Wednesday, April 11, 2012

FTT: Maggie -- How much description?

I've been mulling over this for a few days now, and since I'm late to post my From The Trenches, I figured now's a good time to get it out.

So, character descriptions. They're what let us know what a character looks like. (Duh!) I'm a visual person, so to me, they're extremely important. I like to know what to imagine when I'm seeing the scenes play out in my head. Who's throwing that axe? What do they look like? Who's saying that while waving their arms? How does this group of people look together?

While I think you shouldn't over-describe your characters (just like everything else, too much is too much!), I actually need the details. Height, weight, skin color, eye color, hair color. All those things are really helpful to me when I'm reading.

I've read a few books now that have gone quite a few chapters before they mentioned what their protagonist looked like. When they finally did, it was jarring, because I'd had to fill that blank, visual-less space with an invention of my own. Particularly when the novel's first person, we're right in our MC's head, it's SO easy to avoid how hard it is to describe them without the use of a mirror. But for me, I really need it to happen, within the first few chapters, if at all possible.

I need that visual.

Some of you may disagree. And that's what I'd like to know. How much should characters be described? Which parts do you think should be left to the imagination? How soon in a novel should a writer mention physical appearances?

Discuss in the comment box below! See you there!


  1. Honestly, all I need is hair color, eye color, and maybe basic height(short, tall, average). Maybe a specific skin color is good, but I can usually figure it out from the other information—I assume a character with blue eyes is white unless otherwise noted, lol. And even then, I'm leant to come up with my own picture, completely at odds with the book's description. I'm a terrible reader. XD For example: The first time I read Divergent, I thought Four was black. The whole time. Then I was talking to Renée and my whole world came crashing down. I'm still a teensy bit disappointed. =P

  2. For the protagonist, I try to give something in the first chapter. A little something. The basics (hair color/texture, eye color, height maybe, other such noticeable feature). For major characters, I try to limit myself to 3 at the max when they are first introduced. And for minor characters, just one distinguishable trait that I can refer back to to remind the reader 'oh yeah, it's that person'.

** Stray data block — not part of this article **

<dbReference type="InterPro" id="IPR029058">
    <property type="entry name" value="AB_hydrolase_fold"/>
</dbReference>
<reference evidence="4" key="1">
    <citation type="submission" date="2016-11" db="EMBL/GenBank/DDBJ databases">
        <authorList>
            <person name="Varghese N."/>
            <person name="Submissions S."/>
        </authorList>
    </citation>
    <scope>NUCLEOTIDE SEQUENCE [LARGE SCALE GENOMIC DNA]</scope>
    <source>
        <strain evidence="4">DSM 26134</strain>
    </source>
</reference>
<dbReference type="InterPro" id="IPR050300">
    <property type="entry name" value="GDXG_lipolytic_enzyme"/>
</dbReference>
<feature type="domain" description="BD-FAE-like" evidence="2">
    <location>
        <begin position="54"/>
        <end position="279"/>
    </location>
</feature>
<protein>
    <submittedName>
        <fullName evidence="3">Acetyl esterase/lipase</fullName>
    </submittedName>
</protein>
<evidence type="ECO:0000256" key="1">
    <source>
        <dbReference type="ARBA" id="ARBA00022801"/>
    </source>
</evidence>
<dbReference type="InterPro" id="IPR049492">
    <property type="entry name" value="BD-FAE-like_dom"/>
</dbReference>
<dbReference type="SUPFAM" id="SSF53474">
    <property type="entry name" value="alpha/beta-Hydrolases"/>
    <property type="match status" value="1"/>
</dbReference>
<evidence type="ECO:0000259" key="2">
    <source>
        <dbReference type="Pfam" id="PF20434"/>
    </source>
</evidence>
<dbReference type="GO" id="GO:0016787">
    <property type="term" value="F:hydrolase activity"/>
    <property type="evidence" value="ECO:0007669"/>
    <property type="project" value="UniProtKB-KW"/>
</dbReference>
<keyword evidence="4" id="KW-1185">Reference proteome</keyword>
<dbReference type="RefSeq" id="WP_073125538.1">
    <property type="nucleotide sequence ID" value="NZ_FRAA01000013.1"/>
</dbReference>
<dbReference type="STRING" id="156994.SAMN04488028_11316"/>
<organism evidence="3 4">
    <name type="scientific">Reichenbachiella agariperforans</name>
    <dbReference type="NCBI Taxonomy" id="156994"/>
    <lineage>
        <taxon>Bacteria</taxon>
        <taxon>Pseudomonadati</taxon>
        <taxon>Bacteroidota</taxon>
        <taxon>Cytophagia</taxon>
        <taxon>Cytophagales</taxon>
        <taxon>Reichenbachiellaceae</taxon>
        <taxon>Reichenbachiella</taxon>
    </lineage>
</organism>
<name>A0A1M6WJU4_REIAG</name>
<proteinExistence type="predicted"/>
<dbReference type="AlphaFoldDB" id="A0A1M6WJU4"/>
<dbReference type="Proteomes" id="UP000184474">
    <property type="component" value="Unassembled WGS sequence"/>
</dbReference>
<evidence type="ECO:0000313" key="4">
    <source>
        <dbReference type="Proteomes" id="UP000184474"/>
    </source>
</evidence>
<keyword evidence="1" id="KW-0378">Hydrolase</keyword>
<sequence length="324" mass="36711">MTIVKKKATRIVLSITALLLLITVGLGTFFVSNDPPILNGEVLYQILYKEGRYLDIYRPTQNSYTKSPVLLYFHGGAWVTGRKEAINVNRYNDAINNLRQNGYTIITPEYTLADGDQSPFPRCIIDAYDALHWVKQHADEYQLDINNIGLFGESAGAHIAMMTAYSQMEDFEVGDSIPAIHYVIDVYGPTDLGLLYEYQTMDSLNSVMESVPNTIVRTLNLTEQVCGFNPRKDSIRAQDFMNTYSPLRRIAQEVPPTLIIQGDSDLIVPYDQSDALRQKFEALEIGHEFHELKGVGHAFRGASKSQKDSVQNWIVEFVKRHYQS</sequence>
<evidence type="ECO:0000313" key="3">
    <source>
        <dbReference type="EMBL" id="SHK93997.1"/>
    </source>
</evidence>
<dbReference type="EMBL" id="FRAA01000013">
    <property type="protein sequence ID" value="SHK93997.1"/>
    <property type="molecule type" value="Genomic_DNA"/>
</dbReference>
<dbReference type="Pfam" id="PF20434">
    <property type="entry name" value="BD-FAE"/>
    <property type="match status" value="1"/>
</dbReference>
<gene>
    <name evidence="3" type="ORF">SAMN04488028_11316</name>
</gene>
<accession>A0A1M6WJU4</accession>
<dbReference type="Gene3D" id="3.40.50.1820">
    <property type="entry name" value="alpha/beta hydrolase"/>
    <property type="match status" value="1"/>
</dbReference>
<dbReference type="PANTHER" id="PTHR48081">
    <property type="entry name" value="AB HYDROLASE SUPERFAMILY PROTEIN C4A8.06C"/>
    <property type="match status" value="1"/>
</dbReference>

3. I think characters only really need the basics described. Like Amanda and Amanda said, hair colour, eye colour, and height are enough. My mind fills in the blanks and creates a character from that.

  4. I'm a reader who needs to know what the characters I'm reading about look like in the beginning of the book. There's nothing I hate more than getting halfway through a book and then finding out that the characters look nothing like they do in my head. It's jarring.

    That being said, I think the way a character acts can build up a picture of the way they look as well. Sometimes it can even do a better job of this than actually saying it outright. So I think how much or how little description you use depends on the character you're writing about.

    As a writer, though, this is something I struggle with. I tend to get carried away with descriptions. I have to continuously remind myself that I don't need a whole page describing the sky. :]

  5. I'm with Brittany on this one. Though, admittedly, by that point my mental image of character is so ingrained that I'll just ignore what the author is telling me that contradicts my impression and keep going on my own. It takes too much effort to rewrite every time I pictured that character's actions; I'd rather just keep the story going. Unless it's actually relevant to plot or understanding, I just say that I'm getting a view of the book that no other reader will. :-)